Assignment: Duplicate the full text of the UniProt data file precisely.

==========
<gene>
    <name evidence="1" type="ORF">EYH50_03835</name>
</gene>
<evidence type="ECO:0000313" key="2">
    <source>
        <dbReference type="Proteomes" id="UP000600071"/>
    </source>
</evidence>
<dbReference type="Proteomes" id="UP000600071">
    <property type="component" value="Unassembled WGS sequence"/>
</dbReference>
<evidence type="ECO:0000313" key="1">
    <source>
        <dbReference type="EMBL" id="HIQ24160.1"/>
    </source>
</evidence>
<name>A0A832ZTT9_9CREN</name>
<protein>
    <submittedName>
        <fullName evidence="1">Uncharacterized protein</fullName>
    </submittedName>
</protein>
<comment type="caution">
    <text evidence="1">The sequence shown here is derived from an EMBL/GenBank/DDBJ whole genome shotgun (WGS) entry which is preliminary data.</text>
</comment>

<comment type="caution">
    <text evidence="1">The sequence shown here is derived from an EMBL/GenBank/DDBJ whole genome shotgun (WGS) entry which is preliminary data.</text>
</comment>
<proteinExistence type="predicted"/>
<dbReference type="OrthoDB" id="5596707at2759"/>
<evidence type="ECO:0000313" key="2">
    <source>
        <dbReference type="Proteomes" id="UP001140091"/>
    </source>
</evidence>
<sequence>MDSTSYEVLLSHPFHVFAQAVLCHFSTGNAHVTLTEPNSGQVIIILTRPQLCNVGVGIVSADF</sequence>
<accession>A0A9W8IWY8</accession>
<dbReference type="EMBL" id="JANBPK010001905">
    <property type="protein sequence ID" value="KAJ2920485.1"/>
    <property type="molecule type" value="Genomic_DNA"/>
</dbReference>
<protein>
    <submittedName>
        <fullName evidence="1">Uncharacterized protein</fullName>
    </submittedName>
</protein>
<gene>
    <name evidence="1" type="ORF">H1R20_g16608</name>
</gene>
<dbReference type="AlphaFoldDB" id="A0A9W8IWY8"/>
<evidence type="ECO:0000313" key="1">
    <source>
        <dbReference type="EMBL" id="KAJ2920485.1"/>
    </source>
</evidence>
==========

<gene>
    <name evidence="1" type="ORF">EYH50_03835</name>
</gene>
<evidence type="ECO:0000313" key="2">
    <source>
        <dbReference type="Proteomes" id="UP000600071"/>
    </source>
</evidence>
<dbReference type="Proteomes" id="UP000600071">
    <property type="component" value="Unassembled WGS sequence"/>
</dbReference>
<evidence type="ECO:0000313" key="1">
    <source>
        <dbReference type="EMBL" id="HIQ24160.1"/>
    </source>
</evidence>
<name>A0A832ZTT9_9CREN</name>
<protein>
    <submittedName>
        <fullName evidence="1">Uncharacterized protein</fullName>
    </submittedName>
</protein>
<comment type="caution">
    <text evidence="1">The sequence shown here is derived from an EMBL/GenBank/DDBJ whole genome shotgun (WGS) entry which is preliminary data.</text>
</comment>

<comment type="caution">
    <text evidence="1">The sequence shown here is derived from an EMBL/GenBank/DDBJ whole genome shotgun (WGS) entry which is preliminary data.</text>
</comment>
<proteinExistence type="predicted"/>
<dbReference type="OrthoDB" id="5596707at2759"/>
<evidence type="ECO:0000313" key="2">
    <source>
        <dbReference type="Proteomes" id="UP001140091"/>
    </source>
</evidence>
<sequence>MDSTSYEVLLSHPFHVFAQAVLCHFSTGNAHVTLTEPNSGQVIIILTRPQLCNVGVGIVSADF</sequence>
<accession>A0A9W8IWY8</accession>
<dbReference type="EMBL" id="JANBPK010001905">
    <property type="protein sequence ID" value="KAJ2920485.1"/>
    <property type="molecule type" value="Genomic_DNA"/>
</dbReference>
<protein>
    <submittedName>
        <fullName evidence="1">Uncharacterized protein</fullName>
    </submittedName>
</protein>
<gene>
    <name evidence="1" type="ORF">H1R20_g16608</name>
</gene>
<dbReference type="AlphaFoldDB" id="A0A9W8IWY8"/>
<evidence type="ECO:0000313" key="1">
    <source>
        <dbReference type="EMBL" id="KAJ2920485.1"/>
    </source>
</evidence>